A few days before Mother’s Day, 20-year-old Jessica Lynn Lee got into an argument with her mother about caring for Lee’s baby and took off.
It was a familiar, if infrequent, scene between them. They would fight over small stuff — using the computer, following house rules — and Lee would leave. She always came home to Brooklyn Park a few days later, though, sometimes spending the night in the woods near her house or with whomever she met along the way, while her mother cared for infant Maygan.
But this time was different. Lee never came home.
On Friday, Anne Arundel County police identified the decapitated remains found behind a Pasadena shopping center earlier this month as those of Jessica Lee. The news stunned her mother, Ann Burke.
“I was keeping hope; now my hope’s gone,” she said, her voice breaking. “We don’t know what happened. It’s a homicide investigation now.”
A man who had been walking into the woods behind Ollie’s Bargain Outlet on the 8100 block of Ritchie Highway called police Aug. 6 after discovering a human skull. Authorities organized a search team and brought in cadaver dogs to look for the rest of the body, recovered in the woods after an “extensive search,” police said in a statement.
The office of the chief medical examiner preliminarily ruled the death a homicide due to “trauma to the upper body,” police said. Crime lab workers identified the remains as Lee’s through a DNA comparison and informed her family Friday morning.
Burke and her parents, who share a house, were still processing the information when news media began calling that afternoon. Burke had reported her daughter missing more than three months ago, after Lee failed to call following the May 8 argument.
“She always calls me; no matter where my daughter goes, she calls me,” Burke said.
Sometimes, she’d borrow a stranger’s cellphone to do it, said her grandmother, Barbara Burke, sitting at the family dining table Friday. Lee was constantly using up her minutes as soon as she got them, and would have to go without each month until a new supplemental security income check came.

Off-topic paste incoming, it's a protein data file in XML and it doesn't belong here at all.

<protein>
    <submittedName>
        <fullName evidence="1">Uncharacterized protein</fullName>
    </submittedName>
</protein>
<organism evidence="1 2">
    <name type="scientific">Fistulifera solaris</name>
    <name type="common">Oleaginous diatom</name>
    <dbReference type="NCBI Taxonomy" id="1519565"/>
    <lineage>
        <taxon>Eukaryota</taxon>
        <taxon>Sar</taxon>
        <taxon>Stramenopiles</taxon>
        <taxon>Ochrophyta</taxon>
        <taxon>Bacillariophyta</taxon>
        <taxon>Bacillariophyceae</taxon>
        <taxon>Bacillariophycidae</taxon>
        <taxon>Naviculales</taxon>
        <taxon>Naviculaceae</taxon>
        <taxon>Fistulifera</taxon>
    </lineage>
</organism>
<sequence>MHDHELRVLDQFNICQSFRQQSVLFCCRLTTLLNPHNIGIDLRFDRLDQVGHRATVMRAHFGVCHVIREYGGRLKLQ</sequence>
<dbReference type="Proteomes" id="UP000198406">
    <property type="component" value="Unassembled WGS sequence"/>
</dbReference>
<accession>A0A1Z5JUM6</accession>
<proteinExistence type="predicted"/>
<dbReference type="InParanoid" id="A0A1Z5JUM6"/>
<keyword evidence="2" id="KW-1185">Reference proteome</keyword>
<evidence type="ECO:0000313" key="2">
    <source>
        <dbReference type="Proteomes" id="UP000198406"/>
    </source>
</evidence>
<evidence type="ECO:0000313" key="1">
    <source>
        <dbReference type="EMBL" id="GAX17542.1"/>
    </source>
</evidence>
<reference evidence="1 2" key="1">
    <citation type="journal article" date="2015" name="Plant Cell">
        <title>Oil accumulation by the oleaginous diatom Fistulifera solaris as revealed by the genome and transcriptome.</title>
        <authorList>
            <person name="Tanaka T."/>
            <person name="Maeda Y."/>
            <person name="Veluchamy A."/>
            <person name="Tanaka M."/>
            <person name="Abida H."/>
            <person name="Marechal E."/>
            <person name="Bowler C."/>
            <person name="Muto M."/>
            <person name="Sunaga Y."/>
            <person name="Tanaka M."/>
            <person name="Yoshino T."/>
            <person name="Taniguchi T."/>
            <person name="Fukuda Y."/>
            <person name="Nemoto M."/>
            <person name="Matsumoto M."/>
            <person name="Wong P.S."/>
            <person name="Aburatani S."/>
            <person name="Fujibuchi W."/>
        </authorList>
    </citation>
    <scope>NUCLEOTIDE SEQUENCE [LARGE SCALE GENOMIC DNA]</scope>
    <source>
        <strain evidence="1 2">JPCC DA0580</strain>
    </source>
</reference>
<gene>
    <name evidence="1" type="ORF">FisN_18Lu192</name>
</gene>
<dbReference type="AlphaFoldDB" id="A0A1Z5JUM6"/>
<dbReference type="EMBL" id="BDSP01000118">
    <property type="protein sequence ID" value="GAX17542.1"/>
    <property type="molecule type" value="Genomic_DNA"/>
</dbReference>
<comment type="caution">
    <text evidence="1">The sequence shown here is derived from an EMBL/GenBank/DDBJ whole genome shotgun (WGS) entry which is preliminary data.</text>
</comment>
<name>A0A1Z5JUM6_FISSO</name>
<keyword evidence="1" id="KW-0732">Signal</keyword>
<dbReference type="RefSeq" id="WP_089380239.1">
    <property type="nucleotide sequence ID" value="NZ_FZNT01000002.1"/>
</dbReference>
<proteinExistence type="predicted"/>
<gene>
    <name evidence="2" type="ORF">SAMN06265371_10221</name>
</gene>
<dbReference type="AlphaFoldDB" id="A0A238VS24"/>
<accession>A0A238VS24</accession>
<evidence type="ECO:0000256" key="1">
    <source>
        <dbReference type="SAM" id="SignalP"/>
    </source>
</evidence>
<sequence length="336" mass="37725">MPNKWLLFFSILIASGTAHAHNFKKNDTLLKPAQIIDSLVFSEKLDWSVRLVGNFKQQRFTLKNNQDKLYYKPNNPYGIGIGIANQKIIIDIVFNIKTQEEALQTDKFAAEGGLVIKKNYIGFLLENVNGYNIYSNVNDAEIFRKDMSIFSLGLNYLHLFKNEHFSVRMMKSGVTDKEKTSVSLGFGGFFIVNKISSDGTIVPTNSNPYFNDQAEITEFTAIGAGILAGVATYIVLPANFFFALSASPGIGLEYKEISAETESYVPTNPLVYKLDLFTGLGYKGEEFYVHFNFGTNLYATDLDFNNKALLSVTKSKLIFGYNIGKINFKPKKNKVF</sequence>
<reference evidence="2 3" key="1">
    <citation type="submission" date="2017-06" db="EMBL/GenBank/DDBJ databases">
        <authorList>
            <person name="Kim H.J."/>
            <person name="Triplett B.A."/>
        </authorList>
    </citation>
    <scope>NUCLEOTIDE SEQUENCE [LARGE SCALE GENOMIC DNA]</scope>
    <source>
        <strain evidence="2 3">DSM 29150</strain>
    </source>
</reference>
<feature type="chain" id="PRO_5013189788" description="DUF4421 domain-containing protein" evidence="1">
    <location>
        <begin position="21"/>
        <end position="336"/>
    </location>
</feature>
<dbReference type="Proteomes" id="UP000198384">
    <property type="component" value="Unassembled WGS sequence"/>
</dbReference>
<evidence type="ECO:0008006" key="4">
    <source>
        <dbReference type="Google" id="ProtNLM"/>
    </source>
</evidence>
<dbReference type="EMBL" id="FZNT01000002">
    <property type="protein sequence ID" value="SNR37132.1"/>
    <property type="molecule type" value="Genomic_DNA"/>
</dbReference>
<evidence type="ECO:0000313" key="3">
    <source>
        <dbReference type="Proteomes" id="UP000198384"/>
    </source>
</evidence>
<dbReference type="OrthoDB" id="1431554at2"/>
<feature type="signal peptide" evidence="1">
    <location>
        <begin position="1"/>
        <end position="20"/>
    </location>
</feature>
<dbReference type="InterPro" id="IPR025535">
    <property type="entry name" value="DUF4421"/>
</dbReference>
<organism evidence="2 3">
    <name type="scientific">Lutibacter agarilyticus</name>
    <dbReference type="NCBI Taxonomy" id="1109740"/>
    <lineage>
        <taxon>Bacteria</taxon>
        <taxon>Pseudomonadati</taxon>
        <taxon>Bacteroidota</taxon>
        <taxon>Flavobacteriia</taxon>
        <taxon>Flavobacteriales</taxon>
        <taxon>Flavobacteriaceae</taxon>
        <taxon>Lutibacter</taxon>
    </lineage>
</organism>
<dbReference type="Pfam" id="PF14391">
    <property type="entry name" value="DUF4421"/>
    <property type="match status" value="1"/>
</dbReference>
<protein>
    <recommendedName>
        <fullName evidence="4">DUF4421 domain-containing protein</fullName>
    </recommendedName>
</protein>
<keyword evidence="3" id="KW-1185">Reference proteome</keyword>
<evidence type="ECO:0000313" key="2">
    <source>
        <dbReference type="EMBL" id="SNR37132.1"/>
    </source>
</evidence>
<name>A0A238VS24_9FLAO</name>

Lee was diagnosed with a developmental disability in school, her mother said, and operated at a 14-year-old’s level.
The women described Lee as friendly to a fault.
“Jessica was a kind, loving person — she trusted everybody,” her grandmother said. She talked to everyone, she said, and brought home strays — both pets and people.
“She was very lovable, she just wanted to be accepted,” Ann Burke said.
When Lee went missing, her family launched a search on their own while police investigated, combing through the woods and going to Lee’s favorite places — Marley Station Mall, the library and even the Glen Burnie Carnival, which opened for a week in late July.
“Any carnival that came to town, she always went,” said Burke, who brought a North County High School photo of her blond-haired, blue-eyed daughter to the fair, hoping someone would recognize the young woman.
But she got few leads, and police haven’t told her much, she said. She doesn’t yet know when Lee died or how the investigation is proceeding. A police spokesman said Friday that he had no further information.
Ann Burke is now caring for Maygan, 16 months, full time.
“They took my daughter from me and her mom from her,” she said, urging anyone with information to contact police.
“I’m just trying to find out who did this and bring him to justice,” Ann Burke said. “She don’t do nothing to anybody. She’s a happy-go-lucky kid. I don’t understand why they would hurt her.”
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